I choose not to include one of the dismal sky, preferring to remember the beautiful spring we experienced this year.  This year’s summer sky is one described best by Barbara Kingsolver in Flight Behavior.  She wrote, “Whoever was in charge of weather had put a recall on blue and nailed up this mess of dirty white sky like a lousy drywall job.”  Yes, just like that.

I will keep wishing for sunshine and searching for beautiful things.  Enjoy.

More summer shots on Instagram @thesimpleadventure, including a short clip from a local noodle shop.  This post is ipod pictures only.

 

 

 

 

 

 

 

 

 

 

 

 

 

 

Gu Gong

Where was an Emperor to live with his Empress and 14 concubines during the Qing Dynasty?  A little place in the middle of Shenyang did nicely.

The Shenyang Imperial Palace (Gu Gong  沈阳故宫) is more than 60,000 square meters, 300 rooms, and home to 40,000 relics from the Qing Dynasty and other royal families.  The main buildings were constructed in 1625 when Nurhachi was in power.  The site was completed in 1644 under his son, Hong Taiji (also referred to as Huang Taiji).   Shortly after, the capital moved to Beijing, though Qing emperors spent some time in Shenyang every year.  Qianlong expanded the palace in 1780.  It has been well-preserved and was listed by UNESCO as a World Cultural Heritage Site in 2004 as an extension of the much larger and only other existing palace in China, the Forbidden City in Beijing.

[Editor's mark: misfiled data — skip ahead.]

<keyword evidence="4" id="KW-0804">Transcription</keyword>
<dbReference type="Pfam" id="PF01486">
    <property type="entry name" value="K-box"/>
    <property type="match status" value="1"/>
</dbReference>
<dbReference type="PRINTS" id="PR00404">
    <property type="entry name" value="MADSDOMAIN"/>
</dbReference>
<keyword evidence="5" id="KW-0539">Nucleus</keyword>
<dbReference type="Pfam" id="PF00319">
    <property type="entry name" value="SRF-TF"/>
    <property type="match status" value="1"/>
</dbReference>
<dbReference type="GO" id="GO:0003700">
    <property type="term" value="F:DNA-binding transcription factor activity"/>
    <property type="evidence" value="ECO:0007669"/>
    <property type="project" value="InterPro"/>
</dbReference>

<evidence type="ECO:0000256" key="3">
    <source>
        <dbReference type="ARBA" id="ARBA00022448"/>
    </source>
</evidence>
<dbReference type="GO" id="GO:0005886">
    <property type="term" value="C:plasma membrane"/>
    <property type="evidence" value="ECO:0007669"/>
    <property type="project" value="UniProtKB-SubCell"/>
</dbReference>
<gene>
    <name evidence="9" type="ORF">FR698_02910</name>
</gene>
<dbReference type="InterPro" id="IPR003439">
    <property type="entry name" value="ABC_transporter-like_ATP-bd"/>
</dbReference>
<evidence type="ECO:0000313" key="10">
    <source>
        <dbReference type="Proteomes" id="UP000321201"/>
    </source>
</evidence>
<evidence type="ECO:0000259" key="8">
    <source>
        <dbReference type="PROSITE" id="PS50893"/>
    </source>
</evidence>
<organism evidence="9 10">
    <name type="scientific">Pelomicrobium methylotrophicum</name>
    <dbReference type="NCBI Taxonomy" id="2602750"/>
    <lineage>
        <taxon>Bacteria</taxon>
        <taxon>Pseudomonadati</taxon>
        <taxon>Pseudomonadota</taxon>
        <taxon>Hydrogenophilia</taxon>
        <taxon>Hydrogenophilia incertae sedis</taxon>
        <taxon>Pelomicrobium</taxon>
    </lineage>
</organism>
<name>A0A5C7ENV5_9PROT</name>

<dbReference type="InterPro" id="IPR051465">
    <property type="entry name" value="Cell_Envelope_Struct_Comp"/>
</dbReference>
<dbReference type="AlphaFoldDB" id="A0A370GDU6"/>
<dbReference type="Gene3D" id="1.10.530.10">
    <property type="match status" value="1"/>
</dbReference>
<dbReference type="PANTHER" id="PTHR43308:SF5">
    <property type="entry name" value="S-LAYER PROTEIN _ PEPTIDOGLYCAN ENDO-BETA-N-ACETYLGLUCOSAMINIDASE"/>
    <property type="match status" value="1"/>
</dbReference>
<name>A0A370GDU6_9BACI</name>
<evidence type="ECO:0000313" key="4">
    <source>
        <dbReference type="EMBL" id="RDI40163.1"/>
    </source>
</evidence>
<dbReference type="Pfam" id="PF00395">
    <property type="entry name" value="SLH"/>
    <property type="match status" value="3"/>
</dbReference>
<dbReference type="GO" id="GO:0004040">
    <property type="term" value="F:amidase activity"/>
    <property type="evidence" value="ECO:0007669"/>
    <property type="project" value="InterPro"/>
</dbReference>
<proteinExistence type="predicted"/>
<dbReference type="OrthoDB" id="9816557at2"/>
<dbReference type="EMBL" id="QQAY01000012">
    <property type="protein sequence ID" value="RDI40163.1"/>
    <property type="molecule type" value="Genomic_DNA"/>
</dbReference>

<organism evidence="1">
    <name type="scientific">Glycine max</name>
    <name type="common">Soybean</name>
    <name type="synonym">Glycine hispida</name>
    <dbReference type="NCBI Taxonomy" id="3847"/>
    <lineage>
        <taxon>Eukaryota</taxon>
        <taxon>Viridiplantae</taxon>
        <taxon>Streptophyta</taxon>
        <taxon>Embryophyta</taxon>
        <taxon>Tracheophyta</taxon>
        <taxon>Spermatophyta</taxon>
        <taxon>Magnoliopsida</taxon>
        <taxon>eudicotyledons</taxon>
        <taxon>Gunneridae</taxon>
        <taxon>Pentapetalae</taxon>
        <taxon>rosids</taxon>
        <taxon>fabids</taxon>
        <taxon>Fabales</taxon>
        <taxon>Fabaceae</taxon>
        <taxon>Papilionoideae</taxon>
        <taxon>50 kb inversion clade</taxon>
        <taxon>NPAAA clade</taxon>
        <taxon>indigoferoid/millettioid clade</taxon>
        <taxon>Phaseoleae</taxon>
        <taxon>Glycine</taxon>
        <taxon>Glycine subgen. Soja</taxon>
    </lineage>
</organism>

On a recent visit, I was fortunate enough to see the dragon robes on display, learn more about the external chimneys as a part of the advanced heating system of the time, and see a performance of the royal wedding of Hong Taiji to his favorite concubine, Harjol.

“Actually, a pretty nice little Saturday.”

Short videos of the wedding performance show can be seen here. http://youtu.be/wv5ARlFCeTQ  For more details, click on the photos.

 

My Heart is Here

Last week, it was time for our annual cupcake decorating day at school.  This is a day when I bring in 5 dozen cupcakes, perfect frosting, and so many sugary decorations that the children either squeal or stop in their tracks when they see the options.  Then the delicate construction process begins.  The next day was our last day of school, and I never know how many will be back in the fall.  So I cherished every moment, and then, wait and see.

Four years volunteering in the same school, watching children grow up and mature right before my eyes, it is unbelievable.  I am so lucky they are a part of my simple adventure in life.

A piece of my heart will always be here, and here, and there, and with each and every one of them.

 

 

 

 

 

 

Yes. Please.

There were quite a few authentic and traditional Chinese dishes we had to try when we went to Xi’an.  We did our very best to eat our way up and through the Muslim Quarter.  Some things, we had to try more than once or twice, just to give it a fair shake.